Asking students to leave their devices at the door this is something I don’t feel that I have a right to do. Even when I think, even when I know, that it would be a good thing.
Now it would be different if my job as an instructor were like that of an engineer whose task is to optimize a production process. But students are not products. They are not plants in a nursery.
They are free agents, collaborators — this is how I view them, anyway — and it isn’t possible to legislate the best way to deal with the lures, the temptations, the habit-forming power of these personal technologies. Each of us needs to do this, for ourselves.I can’t bring myself to try to ban these new technologies in the classroom because to do so, it seems to me, would be to infringe on the personal liberty of my students.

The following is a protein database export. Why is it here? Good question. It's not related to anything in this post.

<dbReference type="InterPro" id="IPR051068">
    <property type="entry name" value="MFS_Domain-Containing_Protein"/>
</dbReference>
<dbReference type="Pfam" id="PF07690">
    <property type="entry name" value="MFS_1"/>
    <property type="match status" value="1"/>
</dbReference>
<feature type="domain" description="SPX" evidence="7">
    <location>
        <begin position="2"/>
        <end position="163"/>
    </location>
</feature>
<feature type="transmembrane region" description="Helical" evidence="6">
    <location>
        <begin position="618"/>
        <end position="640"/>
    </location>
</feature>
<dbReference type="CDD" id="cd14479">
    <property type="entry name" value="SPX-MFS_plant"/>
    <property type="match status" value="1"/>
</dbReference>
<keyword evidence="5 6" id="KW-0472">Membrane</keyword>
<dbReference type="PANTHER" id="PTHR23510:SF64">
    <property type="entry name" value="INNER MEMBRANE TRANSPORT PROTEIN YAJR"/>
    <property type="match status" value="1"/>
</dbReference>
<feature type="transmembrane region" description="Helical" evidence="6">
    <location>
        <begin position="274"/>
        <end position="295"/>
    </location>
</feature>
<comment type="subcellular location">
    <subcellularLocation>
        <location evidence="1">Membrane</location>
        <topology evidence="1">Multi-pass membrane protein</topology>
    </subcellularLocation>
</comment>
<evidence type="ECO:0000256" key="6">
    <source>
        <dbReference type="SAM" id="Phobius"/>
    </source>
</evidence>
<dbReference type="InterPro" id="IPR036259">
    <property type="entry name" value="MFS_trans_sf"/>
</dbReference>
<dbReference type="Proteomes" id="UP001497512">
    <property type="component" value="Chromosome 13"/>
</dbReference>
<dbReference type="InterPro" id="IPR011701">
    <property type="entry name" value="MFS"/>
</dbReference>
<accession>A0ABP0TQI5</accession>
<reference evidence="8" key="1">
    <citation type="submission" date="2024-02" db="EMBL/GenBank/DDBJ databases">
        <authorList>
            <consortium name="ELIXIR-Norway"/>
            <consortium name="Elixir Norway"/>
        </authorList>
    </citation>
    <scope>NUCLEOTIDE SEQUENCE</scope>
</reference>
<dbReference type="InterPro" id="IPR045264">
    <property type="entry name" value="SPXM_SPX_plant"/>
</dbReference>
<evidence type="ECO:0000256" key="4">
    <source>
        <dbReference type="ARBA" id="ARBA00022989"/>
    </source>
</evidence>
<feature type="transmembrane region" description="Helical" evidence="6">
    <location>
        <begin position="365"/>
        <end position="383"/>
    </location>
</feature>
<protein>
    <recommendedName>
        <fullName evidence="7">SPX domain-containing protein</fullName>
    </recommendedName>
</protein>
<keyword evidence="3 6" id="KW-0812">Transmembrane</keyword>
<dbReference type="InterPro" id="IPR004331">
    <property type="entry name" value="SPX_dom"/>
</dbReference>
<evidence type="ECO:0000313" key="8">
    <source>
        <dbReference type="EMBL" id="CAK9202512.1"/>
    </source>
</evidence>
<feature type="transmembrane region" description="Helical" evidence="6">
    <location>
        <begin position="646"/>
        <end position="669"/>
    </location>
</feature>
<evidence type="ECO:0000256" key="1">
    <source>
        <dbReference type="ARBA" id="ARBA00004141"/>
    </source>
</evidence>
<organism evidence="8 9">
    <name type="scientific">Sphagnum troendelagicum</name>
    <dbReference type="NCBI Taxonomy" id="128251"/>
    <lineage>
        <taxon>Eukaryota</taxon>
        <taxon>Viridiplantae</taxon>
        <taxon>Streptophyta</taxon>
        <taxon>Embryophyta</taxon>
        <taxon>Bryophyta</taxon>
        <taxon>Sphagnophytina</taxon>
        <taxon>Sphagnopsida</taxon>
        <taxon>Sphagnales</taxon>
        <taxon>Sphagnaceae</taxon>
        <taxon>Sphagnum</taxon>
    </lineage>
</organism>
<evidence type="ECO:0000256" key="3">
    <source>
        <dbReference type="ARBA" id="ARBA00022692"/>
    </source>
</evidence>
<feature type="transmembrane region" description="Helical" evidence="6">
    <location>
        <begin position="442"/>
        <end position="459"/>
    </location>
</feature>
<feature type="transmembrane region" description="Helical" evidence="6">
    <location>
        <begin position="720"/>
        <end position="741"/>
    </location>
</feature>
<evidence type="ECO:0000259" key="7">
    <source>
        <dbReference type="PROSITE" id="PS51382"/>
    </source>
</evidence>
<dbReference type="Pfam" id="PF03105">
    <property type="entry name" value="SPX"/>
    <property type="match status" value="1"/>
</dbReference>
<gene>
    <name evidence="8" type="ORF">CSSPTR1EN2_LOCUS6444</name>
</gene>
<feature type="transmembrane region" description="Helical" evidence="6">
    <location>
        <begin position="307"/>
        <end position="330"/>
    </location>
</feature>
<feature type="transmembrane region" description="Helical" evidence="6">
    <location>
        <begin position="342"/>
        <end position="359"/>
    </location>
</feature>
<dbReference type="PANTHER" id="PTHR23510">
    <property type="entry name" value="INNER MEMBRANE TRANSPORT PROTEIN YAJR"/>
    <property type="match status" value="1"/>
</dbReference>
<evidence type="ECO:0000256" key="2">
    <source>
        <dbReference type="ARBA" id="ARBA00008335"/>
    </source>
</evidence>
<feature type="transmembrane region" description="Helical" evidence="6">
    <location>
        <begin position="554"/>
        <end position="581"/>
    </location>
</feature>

So what are we to do?
Going forward, I will try to impress on my students that, quite above and beyond the cognitive costs, that is, the decrement in learning, there are social costs. It is rude, basically, to sit there and ignore what is going on around you. It is selfish to disrupt the joint work of the group.
Beyond that, our task, as teachers, must be to engage and capture the attention of these citizens as they are. The new technologies are part of what makes the new person.